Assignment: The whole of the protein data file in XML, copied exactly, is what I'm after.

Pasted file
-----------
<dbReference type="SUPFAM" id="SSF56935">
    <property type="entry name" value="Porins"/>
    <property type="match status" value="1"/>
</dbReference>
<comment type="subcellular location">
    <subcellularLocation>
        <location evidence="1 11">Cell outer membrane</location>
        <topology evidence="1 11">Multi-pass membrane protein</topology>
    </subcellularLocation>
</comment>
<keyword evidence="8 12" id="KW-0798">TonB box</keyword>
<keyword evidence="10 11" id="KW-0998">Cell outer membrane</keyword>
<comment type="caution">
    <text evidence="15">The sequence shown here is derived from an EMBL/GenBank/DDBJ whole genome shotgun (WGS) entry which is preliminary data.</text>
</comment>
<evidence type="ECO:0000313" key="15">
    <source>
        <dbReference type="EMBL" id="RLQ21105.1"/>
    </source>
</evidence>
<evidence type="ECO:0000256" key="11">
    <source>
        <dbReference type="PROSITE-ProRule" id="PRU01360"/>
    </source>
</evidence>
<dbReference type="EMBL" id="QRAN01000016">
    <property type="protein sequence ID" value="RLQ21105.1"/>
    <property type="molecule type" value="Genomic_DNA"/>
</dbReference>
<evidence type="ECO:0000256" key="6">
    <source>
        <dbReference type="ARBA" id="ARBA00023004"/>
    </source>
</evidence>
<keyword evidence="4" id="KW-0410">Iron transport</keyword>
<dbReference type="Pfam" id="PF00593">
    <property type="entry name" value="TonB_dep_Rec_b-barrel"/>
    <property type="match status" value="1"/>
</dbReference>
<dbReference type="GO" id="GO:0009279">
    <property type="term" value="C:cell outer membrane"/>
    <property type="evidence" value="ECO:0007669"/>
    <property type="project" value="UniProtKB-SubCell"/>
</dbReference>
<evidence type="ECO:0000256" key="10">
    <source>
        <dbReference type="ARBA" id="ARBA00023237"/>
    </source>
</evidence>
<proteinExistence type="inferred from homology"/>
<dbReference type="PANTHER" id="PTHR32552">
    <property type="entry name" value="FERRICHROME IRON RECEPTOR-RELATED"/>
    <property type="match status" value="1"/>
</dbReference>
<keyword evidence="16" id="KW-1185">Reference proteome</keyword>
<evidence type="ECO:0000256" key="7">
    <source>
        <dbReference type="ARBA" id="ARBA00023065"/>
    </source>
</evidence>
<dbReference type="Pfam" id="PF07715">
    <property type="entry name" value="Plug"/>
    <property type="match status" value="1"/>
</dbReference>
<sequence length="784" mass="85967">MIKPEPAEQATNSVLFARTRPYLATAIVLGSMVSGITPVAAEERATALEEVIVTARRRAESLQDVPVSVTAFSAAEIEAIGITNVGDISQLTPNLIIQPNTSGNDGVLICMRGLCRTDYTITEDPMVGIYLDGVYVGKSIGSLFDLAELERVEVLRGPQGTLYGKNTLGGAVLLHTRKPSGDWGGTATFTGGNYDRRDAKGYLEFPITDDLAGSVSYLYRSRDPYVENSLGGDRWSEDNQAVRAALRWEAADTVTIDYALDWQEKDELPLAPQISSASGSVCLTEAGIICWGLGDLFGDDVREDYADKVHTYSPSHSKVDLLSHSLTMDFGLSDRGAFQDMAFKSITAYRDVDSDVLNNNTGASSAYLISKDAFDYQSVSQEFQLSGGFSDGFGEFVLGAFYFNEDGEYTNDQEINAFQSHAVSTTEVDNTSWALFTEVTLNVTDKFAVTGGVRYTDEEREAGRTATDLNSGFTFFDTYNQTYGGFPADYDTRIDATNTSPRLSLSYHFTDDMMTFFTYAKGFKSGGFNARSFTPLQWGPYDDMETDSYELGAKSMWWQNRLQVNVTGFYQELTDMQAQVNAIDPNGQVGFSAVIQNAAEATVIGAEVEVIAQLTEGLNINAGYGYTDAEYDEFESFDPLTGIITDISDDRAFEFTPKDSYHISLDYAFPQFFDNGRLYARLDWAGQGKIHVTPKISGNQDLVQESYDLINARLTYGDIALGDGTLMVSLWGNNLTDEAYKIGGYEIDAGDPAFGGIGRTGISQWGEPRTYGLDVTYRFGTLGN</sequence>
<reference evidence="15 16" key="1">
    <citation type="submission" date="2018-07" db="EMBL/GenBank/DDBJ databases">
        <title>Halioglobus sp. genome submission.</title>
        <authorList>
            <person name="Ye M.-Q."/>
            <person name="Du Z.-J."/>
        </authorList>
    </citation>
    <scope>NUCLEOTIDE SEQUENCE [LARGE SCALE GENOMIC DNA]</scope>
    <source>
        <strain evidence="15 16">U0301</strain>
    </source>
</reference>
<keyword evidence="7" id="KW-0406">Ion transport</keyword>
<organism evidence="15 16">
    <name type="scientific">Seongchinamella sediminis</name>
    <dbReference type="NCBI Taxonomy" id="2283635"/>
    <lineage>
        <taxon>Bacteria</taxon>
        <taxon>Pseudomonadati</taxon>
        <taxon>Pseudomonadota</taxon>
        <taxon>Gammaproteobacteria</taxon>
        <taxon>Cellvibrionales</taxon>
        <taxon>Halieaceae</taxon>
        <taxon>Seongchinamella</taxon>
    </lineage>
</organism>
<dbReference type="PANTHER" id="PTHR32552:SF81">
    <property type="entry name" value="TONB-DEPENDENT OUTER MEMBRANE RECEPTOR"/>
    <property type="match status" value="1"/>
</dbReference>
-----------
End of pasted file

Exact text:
<dbReference type="SUPFAM" id="SSF56935">
    <property type="entry name" value="Porins"/>
    <property type="match status" value="1"/>
</dbReference>
<comment type="subcellular location">
    <subcellularLocation>
        <location evidence="1 11">Cell outer membrane</location>
        <topology evidence="1 11">Multi-pass membrane protein</topology>
    </subcellularLocation>
</comment>
<keyword evidence="8 12" id="KW-0798">TonB box</keyword>
<keyword evidence="10 11" id="KW-0998">Cell outer membrane</keyword>
<comment type="caution">
    <text evidence="15">The sequence shown here is derived from an EMBL/GenBank/DDBJ whole genome shotgun (WGS) entry which is preliminary data.</text>
</comment>
<evidence type="ECO:0000313" key="15">
    <source>
        <dbReference type="EMBL" id="RLQ21105.1"/>
    </source>
</evidence>
<evidence type="ECO:0000256" key="11">
    <source>
        <dbReference type="PROSITE-ProRule" id="PRU01360"/>
    </source>
</evidence>
<dbReference type="EMBL" id="QRAN01000016">
    <property type="protein sequence ID" value="RLQ21105.1"/>
    <property type="molecule type" value="Genomic_DNA"/>
</dbReference>
<evidence type="ECO:0000256" key="6">
    <source>
        <dbReference type="ARBA" id="ARBA00023004"/>
    </source>
</evidence>
<keyword evidence="4" id="KW-0410">Iron transport</keyword>
<dbReference type="Pfam" id="PF00593">
    <property type="entry name" value="TonB_dep_Rec_b-barrel"/>
    <property type="match status" value="1"/>
</dbReference>
<dbReference type="GO" id="GO:0009279">
    <property type="term" value="C:cell outer membrane"/>
    <property type="evidence" value="ECO:0007669"/>
    <property type="project" value="UniProtKB-SubCell"/>
</dbReference>
<evidence type="ECO:0000256" key="10">
    <source>
        <dbReference type="ARBA" id="ARBA00023237"/>
    </source>
</evidence>
<proteinExistence type="inferred from homology"/>
<dbReference type="PANTHER" id="PTHR32552">
    <property type="entry name" value="FERRICHROME IRON RECEPTOR-RELATED"/>
    <property type="match status" value="1"/>
</dbReference>
<keyword evidence="16" id="KW-1185">Reference proteome</keyword>
<evidence type="ECO:0000256" key="7">
    <source>
        <dbReference type="ARBA" id="ARBA00023065"/>
    </source>
</evidence>
<dbReference type="Pfam" id="PF07715">
    <property type="entry name" value="Plug"/>
    <property type="match status" value="1"/>
</dbReference>
<sequence length="784" mass="85967">MIKPEPAEQATNSVLFARTRPYLATAIVLGSMVSGITPVAAEERATALEEVIVTARRRAESLQDVPVSVTAFSAAEIEAIGITNVGDISQLTPNLIIQPNTSGNDGVLICMRGLCRTDYTITEDPMVGIYLDGVYVGKSIGSLFDLAELERVEVLRGPQGTLYGKNTLGGAVLLHTRKPSGDWGGTATFTGGNYDRRDAKGYLEFPITDDLAGSVSYLYRSRDPYVENSLGGDRWSEDNQAVRAALRWEAADTVTIDYALDWQEKDELPLAPQISSASGSVCLTEAGIICWGLGDLFGDDVREDYADKVHTYSPSHSKVDLLSHSLTMDFGLSDRGAFQDMAFKSITAYRDVDSDVLNNNTGASSAYLISKDAFDYQSVSQEFQLSGGFSDGFGEFVLGAFYFNEDGEYTNDQEINAFQSHAVSTTEVDNTSWALFTEVTLNVTDKFAVTGGVRYTDEEREAGRTATDLNSGFTFFDTYNQTYGGFPADYDTRIDATNTSPRLSLSYHFTDDMMTFFTYAKGFKSGGFNARSFTPLQWGPYDDMETDSYELGAKSMWWQNRLQVNVTGFYQELTDMQAQVNAIDPNGQVGFSAVIQNAAEATVIGAEVEVIAQLTEGLNINAGYGYTDAEYDEFESFDPLTGIITDISDDRAFEFTPKDSYHISLDYAFPQFFDNGRLYARLDWAGQGKIHVTPKISGNQDLVQESYDLINARLTYGDIALGDGTLMVSLWGNNLTDEAYKIGGYEIDAGDPAFGGIGRTGISQWGEPRTYGLDVTYRFGTLGN</sequence>
<reference evidence="15 16" key="1">
    <citation type="submission" date="2018-07" db="EMBL/GenBank/DDBJ databases">
        <title>Halioglobus sp. genome submission.</title>
        <authorList>
            <person name="Ye M.-Q."/>
            <person name="Du Z.-J."/>
        </authorList>
    </citation>
    <scope>NUCLEOTIDE SEQUENCE [LARGE SCALE GENOMIC DNA]</scope>
    <source>
        <strain evidence="15 16">U0301</strain>
    </source>
</reference>
<keyword evidence="7" id="KW-0406">Ion transport</keyword>
<organism evidence="15 16">
    <name type="scientific">Seongchinamella sediminis</name>
    <dbReference type="NCBI Taxonomy" id="2283635"/>
    <lineage>
        <taxon>Bacteria</taxon>
        <taxon>Pseudomonadati</taxon>
        <taxon>Pseudomonadota</taxon>
        <taxon>Gammaproteobacteria</taxon>
        <taxon>Cellvibrionales</taxon>
        <taxon>Halieaceae</taxon>
        <taxon>Seongchinamella</taxon>
    </lineage>
</organism>
<dbReference type="PANTHER" id="PTHR32552:SF81">
    <property type="entry name" value="TONB-DEPENDENT OUTER MEMBRANE RECEPTOR"/>
    <property type="match status" value="1"/>
</dbReference>